It’s surprising how many people know and love C. S. Lewis’ “The Chronicles of Narnia” but who are unfamiliar with his other books. Perhaps it’s the assertive faith of his less-read works. Perhaps they seem dated.
The narrator in my favorite Lewis book, “The Great Divorce,” lives in a “grey” town. A bus regularly travels from this town to the foothills of heaven. Anyone can get on the bus. Once they arrive, the ghostly passengers learn they will become more solid and happier as they journey further toward the mountains. They’re all welcome to stay in heaven. None do, preferring the familiarity of “grey” town to the uncertain promise of something different, something better. They all get back on the bus and return home.
This allegory about the prisons we construct for ourselves has stayed with me since I first read the book almost 50 years ago. Not because I believe in Lewis’ concept of heaven and hell, but because I know from my own life how easy it is to build a safe, predictable, unthreatening prison out of fear.
Like many autistics, I have a long list of things that make me uncomfortable. Chewing, tapping, rhythmical sounds. More than one person speaking at a time. Social situations. Crowds. Anything loud. Hands or objects near my head. I could fill a book with the mundane things that make me feel my head is going to burst. And then there are the parts of my being me that I feel embarrassed by…the misplaced keys, the forgotten grocery store items, the lost car in a parking lot, the sense of unfamiliarity when I drive places I’ve been to many times before.
My need to avoid these things can be overwhelming. Stay home, stick with my routine, construct a safe, quiet, emotionally neutral space and then lock the door from the inside. This is my default setting.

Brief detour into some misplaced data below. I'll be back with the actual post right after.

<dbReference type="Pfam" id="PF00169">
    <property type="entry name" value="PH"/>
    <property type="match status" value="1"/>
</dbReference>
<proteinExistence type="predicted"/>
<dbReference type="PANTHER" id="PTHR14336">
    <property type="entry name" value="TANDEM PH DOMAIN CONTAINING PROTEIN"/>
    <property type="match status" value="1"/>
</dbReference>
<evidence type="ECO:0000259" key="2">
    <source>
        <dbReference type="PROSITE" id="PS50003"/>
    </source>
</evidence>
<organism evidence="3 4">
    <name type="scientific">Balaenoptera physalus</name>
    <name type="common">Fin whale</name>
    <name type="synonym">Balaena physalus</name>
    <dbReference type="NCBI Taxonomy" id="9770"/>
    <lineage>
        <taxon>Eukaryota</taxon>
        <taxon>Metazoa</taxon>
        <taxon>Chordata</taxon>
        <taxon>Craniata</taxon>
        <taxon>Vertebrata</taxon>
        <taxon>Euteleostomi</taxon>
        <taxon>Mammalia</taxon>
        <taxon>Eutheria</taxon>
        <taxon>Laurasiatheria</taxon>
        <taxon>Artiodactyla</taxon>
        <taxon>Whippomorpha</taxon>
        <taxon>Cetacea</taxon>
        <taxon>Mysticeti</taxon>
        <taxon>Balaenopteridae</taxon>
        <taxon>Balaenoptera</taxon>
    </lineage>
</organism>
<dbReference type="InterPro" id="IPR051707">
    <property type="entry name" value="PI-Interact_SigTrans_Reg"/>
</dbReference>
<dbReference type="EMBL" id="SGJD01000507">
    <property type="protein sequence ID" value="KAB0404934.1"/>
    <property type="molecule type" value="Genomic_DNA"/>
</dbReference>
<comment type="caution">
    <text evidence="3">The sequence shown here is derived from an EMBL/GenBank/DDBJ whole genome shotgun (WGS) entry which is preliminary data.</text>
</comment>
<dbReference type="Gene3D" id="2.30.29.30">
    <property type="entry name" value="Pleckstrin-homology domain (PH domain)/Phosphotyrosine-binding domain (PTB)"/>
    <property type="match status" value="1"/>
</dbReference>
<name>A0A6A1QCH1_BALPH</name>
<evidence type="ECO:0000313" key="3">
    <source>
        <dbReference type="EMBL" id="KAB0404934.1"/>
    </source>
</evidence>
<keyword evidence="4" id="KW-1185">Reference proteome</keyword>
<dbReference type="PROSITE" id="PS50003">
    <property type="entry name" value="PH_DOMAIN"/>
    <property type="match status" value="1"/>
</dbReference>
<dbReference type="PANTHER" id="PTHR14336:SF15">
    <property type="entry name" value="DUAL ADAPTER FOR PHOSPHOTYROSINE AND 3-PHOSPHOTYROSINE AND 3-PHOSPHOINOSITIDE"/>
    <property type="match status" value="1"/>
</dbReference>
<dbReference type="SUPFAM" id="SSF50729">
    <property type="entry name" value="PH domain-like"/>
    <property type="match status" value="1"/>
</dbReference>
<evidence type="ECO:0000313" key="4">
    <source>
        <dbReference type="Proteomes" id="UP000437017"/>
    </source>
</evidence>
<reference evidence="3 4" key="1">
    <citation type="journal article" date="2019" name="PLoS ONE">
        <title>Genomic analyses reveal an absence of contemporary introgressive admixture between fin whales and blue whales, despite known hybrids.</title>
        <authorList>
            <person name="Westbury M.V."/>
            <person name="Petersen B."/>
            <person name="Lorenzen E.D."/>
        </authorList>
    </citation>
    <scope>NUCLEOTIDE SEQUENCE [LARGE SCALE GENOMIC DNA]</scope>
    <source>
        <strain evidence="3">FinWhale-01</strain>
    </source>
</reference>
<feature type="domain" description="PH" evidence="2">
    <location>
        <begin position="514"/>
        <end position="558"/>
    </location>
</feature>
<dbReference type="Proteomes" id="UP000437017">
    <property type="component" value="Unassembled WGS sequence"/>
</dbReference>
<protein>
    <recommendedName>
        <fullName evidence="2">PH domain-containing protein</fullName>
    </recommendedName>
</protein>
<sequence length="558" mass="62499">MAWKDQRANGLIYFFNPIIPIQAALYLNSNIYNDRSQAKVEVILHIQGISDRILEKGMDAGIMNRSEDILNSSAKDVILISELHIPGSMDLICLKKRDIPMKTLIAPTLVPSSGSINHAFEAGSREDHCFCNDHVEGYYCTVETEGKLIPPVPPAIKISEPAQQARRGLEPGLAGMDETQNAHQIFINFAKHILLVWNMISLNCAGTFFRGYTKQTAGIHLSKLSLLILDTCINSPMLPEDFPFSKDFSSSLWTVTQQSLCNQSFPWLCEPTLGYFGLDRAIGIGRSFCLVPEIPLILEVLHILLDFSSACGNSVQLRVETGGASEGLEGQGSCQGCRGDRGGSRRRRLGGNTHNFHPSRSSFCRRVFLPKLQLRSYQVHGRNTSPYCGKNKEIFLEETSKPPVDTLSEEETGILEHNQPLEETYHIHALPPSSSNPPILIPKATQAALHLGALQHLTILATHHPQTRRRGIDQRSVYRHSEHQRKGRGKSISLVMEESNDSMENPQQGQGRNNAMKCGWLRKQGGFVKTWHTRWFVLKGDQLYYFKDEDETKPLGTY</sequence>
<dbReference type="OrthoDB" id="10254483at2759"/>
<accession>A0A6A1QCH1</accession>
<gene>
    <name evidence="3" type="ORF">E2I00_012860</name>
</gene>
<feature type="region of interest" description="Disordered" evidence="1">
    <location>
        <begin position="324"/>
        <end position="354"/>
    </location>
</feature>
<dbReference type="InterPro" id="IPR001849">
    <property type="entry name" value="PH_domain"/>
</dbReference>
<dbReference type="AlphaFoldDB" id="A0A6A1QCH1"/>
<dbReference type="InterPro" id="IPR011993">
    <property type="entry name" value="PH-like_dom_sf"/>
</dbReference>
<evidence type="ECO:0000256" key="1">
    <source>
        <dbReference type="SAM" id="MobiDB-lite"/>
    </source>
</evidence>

Fortunately, my wife makes a habit of dragging me out of my comfort zone, forcing me to do the things I most try to avoid. She refuses to concede the fact that “difficult” in any way means “impossible.” Quite the opposite. She schedules movies, dinner dates with neighbors and political get-togethers, insisting I not only show up but participate.
When did my expectations of myself get set so low? Why did I let my autism become an excuse for not trying, for not pushing myself? The answer is pretty obvious to me. I long ago chose habit, familiarity and safety in place of putting in the tough work needed to have a fuller, more rewarding existence for myself. I became fearful and stopped showing up for my life.
Every week now I go to our local Kiwanis meeting, where I volunteer to help, take on projects and literally force myself to sit at tables with other people. After-church coffee hour may seem like small potatoes to you, but it’s mountain climbing for me. Keeping an adult support group up and running is…well, emotionally bracing seems as good a description as any. My wife doesn’t make me do these things. I do, and am better for it.
Which brings me back to Lewis’ bus. However I choose to define being different, it can, if I’m not careful, become like a room I’m afraid to leave instead of what drives my journey toward something better. I believe it’s up to me.
All of us make choices…big and small…about how we choose to live our lives. Are we going to build a small room in a little house out of our fears, anxieties or, worse, other people’s opinions, and then hide inside…or are we going to start dismantling these emotional hiding places brick by brick and begin our journey?
I absolutely hate this process. It’s exhausting and beyond uncomfortable. It’s also the thing that gets me up in the morning and keeps me moving forward. I’m not stronger and most definitely not more resilient these days. I am, however, more determined.
It has taken me a while to realize that the scenery begins changing as soon as the bus leaves town. Life has a way of getting better as I go along, even if it can seem slow and painful at times. There’s more joy to be found in the journey and less reason to fret about the destination than I ever expected.
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